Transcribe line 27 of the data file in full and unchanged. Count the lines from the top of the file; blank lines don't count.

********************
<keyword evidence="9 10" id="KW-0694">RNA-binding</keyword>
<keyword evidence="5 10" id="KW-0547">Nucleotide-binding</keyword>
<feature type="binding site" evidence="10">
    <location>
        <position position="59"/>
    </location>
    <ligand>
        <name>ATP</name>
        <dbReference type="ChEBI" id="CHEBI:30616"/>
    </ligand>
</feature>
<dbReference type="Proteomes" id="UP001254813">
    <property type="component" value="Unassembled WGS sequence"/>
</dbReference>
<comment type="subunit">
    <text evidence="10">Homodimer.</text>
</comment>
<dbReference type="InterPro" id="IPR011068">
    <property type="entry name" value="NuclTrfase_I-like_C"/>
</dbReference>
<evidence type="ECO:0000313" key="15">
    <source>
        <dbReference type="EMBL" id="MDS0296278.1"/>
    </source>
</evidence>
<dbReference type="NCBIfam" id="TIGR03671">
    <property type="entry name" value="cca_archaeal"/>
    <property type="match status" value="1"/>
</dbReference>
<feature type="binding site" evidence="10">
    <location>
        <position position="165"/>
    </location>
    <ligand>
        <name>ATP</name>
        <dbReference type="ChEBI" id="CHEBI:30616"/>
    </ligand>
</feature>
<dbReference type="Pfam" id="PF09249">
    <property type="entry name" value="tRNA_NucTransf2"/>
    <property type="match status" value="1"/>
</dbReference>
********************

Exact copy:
    <property type="entry name" value="cca_archaeal"/>